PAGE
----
Quarter a small, ripe lime and squeeze the wedges into a rocks or highball glass. Toss the spent wedges into the glass; then, lightly crush the mint leaves between your fingers and throw these into the glass along with the sugar and muddle vigorously for 30 seconds. Pour in the rum and stir to make certain all sugar is dissolved. Fill the glass 2/3 full with ice, and top everything with club soda to fill the glass and give it all a final stir to mix the soda in. Garnish with a sprig or three of mint leaves.
The Caipirinha is a Brazilian drink at the conceptual intersection of the Daiquirí and the Mojito: it’s the liquor-sugar-lime combination of the Daiquirí muddled in the manner of a Mojito. However, unlike the Daiquirí or Mojito, the Caipirinha has something of a “secret ingredient”: cachaça. Cachaça is basically a type of rum in that it is also a product of sugar cane, but unlike rum (which is distilled from a more highly-refined molasses), cachaça is made from fresh sugar cane juice. This gives it a much stronger flavor than rum: almost earthy and grassy. It’s not a flavor many like straight, but when combined with the other ingredients of the Caipirinha, it becomes quite appealing.
While the traditional recipe calls for cachaça, people will sometimes substitute rum. But to me, this is a big mistake: if you substitute regular rum, you lose the essence of the cocktail, and are basically just drinking a Daiquirí with a slightly different preparation.
Recipe for a perfect Caipirinha:
- 2 ounces of cachaça (replace with white rum over my objections, if you must)
- 2-4 lime wedges (enough to provide about 1/2 ounce of lime juice)
- 2 teaspoons of sugar
Squeeze the limes into a rocks glass and muddle the juice, spent lime wedges, and sugar together. Pour in the cachaça, and fill the glass with ice (the muddled limes stay in the glass); stir it all together a bit and then garnish with a twig of fresh sugar cane if you can find one.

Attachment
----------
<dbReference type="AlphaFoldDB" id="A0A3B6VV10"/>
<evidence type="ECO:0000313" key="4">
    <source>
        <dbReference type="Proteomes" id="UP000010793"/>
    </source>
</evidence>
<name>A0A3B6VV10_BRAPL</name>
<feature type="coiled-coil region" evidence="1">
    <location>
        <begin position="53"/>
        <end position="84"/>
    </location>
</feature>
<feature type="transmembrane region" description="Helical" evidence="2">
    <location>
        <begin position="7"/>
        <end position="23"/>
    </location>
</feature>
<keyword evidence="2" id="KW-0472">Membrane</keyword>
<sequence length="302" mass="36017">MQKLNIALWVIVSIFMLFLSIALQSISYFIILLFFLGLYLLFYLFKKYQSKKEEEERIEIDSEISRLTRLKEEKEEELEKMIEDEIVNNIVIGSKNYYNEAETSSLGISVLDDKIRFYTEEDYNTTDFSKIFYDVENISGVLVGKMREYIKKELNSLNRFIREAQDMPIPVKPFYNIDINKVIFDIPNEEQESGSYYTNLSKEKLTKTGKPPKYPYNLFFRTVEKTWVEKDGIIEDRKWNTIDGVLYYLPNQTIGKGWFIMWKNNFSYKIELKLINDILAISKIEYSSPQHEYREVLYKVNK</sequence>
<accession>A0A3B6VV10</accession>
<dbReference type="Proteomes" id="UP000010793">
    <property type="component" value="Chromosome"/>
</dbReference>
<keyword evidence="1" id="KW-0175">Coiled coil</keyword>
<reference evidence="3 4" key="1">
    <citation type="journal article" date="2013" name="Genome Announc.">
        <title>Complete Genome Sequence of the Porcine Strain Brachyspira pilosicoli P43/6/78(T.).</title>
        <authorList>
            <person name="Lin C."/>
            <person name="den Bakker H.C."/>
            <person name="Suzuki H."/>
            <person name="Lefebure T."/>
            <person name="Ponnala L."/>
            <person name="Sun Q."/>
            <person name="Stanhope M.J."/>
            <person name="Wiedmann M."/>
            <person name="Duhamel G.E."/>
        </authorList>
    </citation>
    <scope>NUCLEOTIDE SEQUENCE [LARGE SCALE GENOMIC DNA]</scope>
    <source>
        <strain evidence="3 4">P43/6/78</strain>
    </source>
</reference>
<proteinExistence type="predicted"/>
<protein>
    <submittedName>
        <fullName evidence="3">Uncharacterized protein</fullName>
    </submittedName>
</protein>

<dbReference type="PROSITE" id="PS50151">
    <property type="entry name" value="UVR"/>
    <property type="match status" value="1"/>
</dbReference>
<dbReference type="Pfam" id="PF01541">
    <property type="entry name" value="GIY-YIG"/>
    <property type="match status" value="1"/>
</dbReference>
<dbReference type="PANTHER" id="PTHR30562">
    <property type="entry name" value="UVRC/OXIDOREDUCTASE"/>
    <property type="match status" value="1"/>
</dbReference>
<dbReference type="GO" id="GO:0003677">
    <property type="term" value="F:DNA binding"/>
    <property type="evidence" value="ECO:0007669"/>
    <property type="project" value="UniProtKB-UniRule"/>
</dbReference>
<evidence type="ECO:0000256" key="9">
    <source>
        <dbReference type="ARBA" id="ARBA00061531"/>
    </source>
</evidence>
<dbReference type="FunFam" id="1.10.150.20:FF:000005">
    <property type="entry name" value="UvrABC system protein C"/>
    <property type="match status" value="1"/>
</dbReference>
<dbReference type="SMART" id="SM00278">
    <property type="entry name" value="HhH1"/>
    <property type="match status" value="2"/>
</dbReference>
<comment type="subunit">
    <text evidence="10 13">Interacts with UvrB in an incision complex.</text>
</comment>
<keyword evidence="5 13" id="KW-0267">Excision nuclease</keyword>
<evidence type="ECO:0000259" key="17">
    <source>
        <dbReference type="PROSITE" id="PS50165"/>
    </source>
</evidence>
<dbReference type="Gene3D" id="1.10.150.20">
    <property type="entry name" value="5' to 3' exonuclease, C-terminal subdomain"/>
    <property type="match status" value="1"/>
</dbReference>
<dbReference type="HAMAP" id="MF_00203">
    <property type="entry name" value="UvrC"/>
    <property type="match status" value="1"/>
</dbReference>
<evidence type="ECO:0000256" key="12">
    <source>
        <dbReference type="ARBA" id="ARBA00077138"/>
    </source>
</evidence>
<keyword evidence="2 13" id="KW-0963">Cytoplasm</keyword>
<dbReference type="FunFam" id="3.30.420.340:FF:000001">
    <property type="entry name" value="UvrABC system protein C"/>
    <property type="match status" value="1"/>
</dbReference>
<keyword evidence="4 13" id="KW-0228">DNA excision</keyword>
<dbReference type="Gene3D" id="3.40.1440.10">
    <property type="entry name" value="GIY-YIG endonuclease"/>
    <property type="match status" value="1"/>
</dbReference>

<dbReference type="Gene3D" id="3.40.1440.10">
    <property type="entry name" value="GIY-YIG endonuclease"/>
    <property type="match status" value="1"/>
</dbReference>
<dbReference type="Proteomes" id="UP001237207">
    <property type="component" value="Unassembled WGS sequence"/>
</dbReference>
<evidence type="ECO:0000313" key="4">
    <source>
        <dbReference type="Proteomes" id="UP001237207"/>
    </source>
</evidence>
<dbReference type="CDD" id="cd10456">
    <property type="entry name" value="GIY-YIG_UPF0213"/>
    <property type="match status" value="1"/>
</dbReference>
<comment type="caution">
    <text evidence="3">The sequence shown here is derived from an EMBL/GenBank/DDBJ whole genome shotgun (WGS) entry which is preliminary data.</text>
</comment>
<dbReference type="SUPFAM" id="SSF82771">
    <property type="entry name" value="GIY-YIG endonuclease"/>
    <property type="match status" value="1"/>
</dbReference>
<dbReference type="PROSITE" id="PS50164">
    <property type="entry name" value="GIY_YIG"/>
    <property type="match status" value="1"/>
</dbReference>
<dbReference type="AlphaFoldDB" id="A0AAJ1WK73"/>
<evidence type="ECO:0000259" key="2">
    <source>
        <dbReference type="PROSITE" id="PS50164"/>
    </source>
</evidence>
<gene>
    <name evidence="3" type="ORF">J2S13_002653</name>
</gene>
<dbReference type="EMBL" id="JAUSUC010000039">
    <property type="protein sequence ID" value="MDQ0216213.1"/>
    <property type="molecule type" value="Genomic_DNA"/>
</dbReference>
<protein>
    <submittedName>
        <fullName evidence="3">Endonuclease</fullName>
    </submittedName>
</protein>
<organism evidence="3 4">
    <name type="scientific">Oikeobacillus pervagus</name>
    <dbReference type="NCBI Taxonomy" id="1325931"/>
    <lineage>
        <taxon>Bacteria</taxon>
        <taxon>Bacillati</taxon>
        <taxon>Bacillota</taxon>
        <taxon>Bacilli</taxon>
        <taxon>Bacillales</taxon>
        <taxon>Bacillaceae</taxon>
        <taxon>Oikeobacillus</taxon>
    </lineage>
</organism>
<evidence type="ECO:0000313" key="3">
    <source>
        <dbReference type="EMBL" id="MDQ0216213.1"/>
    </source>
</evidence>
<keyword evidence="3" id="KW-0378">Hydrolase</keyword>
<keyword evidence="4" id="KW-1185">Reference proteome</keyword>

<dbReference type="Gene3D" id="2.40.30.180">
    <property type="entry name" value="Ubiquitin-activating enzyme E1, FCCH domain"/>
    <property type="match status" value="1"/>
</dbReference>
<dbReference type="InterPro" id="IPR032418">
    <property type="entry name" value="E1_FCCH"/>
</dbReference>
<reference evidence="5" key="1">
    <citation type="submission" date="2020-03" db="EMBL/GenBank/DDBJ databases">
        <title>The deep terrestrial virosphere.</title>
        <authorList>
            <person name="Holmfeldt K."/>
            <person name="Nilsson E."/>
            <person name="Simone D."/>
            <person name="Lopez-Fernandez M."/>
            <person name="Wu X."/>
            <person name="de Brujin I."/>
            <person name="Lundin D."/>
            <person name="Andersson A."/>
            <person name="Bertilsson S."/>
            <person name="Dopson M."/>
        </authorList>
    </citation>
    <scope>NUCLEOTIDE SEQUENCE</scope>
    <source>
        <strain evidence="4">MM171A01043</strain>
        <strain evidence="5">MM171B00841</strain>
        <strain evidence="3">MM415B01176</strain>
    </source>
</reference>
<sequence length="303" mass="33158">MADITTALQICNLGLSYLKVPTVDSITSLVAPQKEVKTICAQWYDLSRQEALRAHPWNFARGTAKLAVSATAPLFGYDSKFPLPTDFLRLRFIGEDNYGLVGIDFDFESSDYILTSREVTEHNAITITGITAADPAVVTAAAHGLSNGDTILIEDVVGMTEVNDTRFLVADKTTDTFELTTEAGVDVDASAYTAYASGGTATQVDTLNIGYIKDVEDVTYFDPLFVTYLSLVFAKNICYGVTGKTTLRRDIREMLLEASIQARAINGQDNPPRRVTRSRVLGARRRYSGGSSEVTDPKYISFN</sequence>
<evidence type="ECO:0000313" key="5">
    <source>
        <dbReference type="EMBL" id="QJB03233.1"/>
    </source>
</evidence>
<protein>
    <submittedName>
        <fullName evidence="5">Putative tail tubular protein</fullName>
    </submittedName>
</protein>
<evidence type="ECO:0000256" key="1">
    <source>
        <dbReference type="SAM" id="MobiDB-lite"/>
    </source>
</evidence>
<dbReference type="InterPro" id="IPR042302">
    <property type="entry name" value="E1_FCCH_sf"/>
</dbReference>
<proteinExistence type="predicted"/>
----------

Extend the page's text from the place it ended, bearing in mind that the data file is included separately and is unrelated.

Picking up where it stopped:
The last in my survey of classic Latin drinks is the Pisco Sour. I’m fairly certain it should be considered wholly Peruvian, though I am also fairly certain that about 17 million people in Chile would strongly disagree with me. In any case, let’s ignore that little controversy and just stick with the birth of the drink, via generally accepted history: the Pisco Sour was invented in Lima, Peru in the 1920s. The Peruvian and Chilean versions of the cocktail differ in a number of ways, and while both have their merits, I prefer the Peruvian version by far. Why? Egg whites and bitters.
In addition to its being fought over by neighboring South American countries, there are two good reasons to include the Pisco Sour in our survey of classic Latin cocktails. One is that is uses pisco, a clear aromatic brandy unique to Peru and Chile. The other is that it uses egg whites and bitters, which were both very common in old-fashioned cocktails from the nineteenth century but which lost favor after Prohibition (especially egg whites), and which makes the Pisco Sour a very old-school, classy cocktail. The Pisco Sour is the most obscure of the Latin cocktails I’ve described, but there are some bars in the US where you can order one, and in Panama they are not uncommon at all.
Recipe for a perfect (Peruvian) Pisco Sour:
- 2 ounces of pisco
- 1 ounce of strained lime juice (adjust if required, based on how sour you like your Pisco)
- 3/4 ounce of simple syrup
- 1 egg white
- 1-2 dashes of Angostura bitters
Pour the pisco, lime, syrup, and egg white into a cocktail shaker with cubed ice up to the level of the liquid. Shake the bejeezus out of it, for about 30 seconds; this will get the egg white to foam up nicely. Strain everything into a rocks or old-fashioned glass, then throw a dash or two of bitters on top of the foam. Breathe in the aroma of the bitters and let the foam roll over your tongue as you take your first sip.
A full list of posts in the Island Cocktails series:
- The Joys of Mixology: Classic Cocktails on Isla Palenque
- Classic Latin Cocktails: Part I (The Holy Trinity), Part II
- Vintage Cocktails for the Tropics
- The Tiki Drink